Thirteen more virus-related deaths and 980 new confirmed coronavirus cases were reported in the state since Tuesday, according to daily numbers released by the Oklahoma State Department of Health.
A total of 87,199 Oklahomans have tested positive for COVID-19 in confirmed tests and the total number of deaths increased to 1,031, the state health department said on Wednesday.
Out of the 13 deaths, two happened in the last 24 hours.
Four people died in Tulsa County; one man aged 18 to 35, a woman aged 36 to 49 and two men aged 65 or older.
One man aged 65 or older died in Bryan County. One man aged 65 or older died in Carter County. One woman aged 65 or older died in Cleveland County.
One man aged 50 to 64 died in Garfield County. One man aged 50 to 64 died in Le Flore County. One man aged 65 or older died in McIntosh County.
One man aged 65 or older died in Noble County. One woman aged 65 or older died in Okmulgee County. One man aged 65 or older died in Pittsburg County.
The health department said 13,068 cases are considered active in the state.
A total of 6,449 Oklahomans have been hospitalized due to the virus with 628 Oklahomans currently in the hospital.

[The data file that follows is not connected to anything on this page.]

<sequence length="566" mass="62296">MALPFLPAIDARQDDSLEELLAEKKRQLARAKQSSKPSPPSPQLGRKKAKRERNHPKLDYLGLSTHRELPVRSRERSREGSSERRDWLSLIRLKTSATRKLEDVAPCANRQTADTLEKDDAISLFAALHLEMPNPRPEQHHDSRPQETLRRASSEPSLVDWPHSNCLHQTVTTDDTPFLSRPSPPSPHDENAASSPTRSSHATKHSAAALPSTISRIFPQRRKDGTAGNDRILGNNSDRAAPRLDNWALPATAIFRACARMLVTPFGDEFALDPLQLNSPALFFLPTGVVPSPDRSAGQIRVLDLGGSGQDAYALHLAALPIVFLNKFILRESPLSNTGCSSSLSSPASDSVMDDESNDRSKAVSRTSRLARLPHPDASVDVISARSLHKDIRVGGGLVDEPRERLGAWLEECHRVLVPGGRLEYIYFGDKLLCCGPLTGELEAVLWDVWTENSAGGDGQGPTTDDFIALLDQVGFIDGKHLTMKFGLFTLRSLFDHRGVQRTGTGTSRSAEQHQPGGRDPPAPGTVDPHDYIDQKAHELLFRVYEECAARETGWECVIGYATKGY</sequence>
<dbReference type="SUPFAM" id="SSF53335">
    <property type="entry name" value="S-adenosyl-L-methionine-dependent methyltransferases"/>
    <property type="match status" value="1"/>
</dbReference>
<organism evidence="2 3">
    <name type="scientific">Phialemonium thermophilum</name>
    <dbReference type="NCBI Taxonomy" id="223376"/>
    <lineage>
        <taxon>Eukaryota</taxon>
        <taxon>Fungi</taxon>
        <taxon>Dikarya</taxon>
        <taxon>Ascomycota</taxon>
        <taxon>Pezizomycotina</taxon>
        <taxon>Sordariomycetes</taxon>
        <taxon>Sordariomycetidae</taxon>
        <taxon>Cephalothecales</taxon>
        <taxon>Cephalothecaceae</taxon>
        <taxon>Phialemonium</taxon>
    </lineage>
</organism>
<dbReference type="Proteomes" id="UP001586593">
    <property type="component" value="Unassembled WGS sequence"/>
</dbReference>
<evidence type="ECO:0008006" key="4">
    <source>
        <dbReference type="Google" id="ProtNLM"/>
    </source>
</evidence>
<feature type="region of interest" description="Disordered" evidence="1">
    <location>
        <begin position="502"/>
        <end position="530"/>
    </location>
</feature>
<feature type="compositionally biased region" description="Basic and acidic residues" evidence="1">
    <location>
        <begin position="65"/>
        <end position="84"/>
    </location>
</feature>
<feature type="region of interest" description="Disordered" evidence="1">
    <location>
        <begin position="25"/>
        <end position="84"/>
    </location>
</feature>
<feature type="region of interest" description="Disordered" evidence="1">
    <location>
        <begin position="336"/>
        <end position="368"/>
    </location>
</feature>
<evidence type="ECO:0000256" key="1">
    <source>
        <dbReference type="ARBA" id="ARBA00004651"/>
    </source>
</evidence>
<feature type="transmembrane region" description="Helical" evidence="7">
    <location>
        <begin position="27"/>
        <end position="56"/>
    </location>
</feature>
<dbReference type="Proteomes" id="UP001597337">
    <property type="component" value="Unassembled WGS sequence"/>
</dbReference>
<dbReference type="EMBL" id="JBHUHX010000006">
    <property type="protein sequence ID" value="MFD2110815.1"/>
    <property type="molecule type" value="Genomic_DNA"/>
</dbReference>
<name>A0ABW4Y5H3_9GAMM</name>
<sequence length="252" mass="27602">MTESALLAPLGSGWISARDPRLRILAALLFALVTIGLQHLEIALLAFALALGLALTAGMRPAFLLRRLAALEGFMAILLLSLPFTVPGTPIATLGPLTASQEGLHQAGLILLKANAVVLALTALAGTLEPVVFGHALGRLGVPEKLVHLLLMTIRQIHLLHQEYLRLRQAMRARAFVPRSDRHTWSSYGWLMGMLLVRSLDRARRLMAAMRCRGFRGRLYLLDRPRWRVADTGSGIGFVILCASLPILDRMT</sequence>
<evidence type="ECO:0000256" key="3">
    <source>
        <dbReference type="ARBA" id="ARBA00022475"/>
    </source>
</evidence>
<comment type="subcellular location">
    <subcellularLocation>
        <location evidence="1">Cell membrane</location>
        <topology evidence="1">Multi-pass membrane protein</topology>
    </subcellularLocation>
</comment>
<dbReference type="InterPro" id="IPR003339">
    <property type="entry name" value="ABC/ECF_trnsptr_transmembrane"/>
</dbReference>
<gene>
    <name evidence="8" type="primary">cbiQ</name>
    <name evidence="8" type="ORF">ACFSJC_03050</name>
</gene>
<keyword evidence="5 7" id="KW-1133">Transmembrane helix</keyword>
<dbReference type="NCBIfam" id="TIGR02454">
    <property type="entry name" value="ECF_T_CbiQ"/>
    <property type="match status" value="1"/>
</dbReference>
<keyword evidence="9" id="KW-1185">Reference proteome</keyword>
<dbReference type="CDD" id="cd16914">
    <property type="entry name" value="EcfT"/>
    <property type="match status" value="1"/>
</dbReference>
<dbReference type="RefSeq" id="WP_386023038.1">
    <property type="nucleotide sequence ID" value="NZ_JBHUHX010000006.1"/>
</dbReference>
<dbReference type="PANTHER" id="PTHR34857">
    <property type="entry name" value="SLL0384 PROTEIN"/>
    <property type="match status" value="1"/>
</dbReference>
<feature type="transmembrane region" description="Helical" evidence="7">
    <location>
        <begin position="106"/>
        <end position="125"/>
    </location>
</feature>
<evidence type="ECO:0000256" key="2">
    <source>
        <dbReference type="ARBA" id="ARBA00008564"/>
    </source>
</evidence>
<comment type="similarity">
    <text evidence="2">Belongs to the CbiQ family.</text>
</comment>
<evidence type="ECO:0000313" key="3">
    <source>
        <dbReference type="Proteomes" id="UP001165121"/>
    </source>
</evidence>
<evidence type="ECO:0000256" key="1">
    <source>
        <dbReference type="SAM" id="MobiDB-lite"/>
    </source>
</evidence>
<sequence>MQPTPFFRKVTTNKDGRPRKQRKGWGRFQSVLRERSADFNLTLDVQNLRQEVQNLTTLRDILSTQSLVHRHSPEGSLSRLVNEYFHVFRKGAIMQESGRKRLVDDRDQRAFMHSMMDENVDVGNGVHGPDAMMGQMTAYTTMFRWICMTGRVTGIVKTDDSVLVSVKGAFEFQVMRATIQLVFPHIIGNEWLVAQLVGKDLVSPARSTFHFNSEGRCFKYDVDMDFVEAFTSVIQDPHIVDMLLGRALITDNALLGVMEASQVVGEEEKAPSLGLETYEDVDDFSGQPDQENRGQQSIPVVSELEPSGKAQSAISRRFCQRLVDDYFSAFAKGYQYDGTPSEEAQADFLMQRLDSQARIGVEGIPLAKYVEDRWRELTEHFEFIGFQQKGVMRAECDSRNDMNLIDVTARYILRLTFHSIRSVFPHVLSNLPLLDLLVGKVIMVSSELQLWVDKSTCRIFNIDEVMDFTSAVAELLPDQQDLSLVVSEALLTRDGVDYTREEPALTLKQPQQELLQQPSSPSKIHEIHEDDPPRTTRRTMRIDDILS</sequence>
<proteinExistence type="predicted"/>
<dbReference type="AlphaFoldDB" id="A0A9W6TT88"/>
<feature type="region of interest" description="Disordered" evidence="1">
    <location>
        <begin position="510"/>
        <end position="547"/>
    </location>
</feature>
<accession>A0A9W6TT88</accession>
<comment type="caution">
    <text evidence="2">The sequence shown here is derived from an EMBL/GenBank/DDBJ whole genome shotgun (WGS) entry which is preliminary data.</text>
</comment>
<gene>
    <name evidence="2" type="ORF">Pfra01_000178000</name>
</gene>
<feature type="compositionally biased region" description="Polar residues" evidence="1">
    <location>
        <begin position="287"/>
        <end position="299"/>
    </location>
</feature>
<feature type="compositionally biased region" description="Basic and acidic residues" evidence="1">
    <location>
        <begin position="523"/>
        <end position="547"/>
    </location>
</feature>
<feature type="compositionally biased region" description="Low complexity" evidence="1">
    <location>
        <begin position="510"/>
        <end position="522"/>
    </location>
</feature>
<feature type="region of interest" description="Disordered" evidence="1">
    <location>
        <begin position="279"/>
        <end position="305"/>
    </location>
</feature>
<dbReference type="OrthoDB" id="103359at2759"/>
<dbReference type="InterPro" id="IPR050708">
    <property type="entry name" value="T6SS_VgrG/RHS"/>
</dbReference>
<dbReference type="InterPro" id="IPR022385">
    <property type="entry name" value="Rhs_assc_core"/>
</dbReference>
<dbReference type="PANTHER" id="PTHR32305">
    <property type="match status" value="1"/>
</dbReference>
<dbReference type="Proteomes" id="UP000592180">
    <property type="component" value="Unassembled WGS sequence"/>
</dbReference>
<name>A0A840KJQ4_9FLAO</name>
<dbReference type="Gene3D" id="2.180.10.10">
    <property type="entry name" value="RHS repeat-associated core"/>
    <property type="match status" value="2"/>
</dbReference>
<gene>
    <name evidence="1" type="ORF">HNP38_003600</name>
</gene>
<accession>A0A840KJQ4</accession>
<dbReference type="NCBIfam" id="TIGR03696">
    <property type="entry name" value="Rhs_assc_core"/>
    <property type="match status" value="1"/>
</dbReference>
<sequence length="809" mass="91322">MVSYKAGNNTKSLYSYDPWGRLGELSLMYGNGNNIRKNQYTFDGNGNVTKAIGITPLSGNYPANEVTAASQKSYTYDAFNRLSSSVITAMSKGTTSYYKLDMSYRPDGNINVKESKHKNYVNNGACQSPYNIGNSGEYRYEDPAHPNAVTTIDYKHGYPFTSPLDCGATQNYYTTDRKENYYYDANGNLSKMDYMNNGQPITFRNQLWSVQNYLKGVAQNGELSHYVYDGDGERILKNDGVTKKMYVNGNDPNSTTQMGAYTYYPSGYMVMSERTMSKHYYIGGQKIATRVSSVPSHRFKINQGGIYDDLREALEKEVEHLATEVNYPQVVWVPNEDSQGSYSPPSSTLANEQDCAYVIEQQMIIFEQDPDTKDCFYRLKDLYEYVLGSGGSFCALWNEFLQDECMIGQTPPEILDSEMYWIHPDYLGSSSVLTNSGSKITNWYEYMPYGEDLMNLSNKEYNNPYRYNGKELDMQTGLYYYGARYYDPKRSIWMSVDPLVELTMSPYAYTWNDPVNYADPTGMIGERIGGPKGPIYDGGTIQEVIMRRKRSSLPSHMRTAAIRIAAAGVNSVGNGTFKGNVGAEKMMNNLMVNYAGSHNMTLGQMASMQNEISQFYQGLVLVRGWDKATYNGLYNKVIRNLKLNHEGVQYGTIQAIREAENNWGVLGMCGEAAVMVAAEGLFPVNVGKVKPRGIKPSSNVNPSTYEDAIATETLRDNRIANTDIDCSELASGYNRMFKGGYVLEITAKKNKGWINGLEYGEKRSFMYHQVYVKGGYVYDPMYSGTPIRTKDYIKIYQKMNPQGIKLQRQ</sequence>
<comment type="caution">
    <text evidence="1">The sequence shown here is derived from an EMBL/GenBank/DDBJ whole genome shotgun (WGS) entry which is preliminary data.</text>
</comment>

So far, 73,100 Oklahomans have recovered from the virus with 1,143 more cases considered recovered since Tuesday. Health officials said recovered means the patient is not hospitalized or deceased and it has been 14 days since the onset of symptoms or report.
As of Wednesday morning, 1,116,829 tests have returned negative since testing began in February.
On Sept. 8, the state health department said it has begun the transition to include antigen test results to the state's data collection and reporting system. A positive antigen test result is considered a "probable" case, while a positive molecular test result is consider a "confirmed" case.
Antigen testing is a rapid test that can be completed in less than an hour. Molecular tests usually take days before results are made available.
On July 15, Gov. Kevin Stitt said he had tested positive for COVID-19, making him the first governor in the country to test positive for the virus. He has since posted video updates of concerning his health and quarantine.
Oklahoma reported its first child death related to the virus on July 12. The child was a 13-year-old daughter of a soldier stationed at Fort Sill.
Shortly after the report of the girl's death, state Superintendent Joy Hofmeister recommended for all Oklahomans to wear face masks to allow the safely reopening of schools in the fall.
On June 30, Stitt wore a face mask and "strongly encouraged" Oklahomans to follow CDC guidelines pertaining to face masks.
On April 28, Stitt said anyone who wished to take a COVID-19 test could do so even if they are not presenting symptoms.
The state health department advises anyone with COVID-19 symptoms such as shortness of breath, fever or coughing to stay home and limit person-to-person engagement.
The state coronavirus hotline is 877-215-8336 or 211. For a list of coronavirus (COVID-19) links and resources, click here.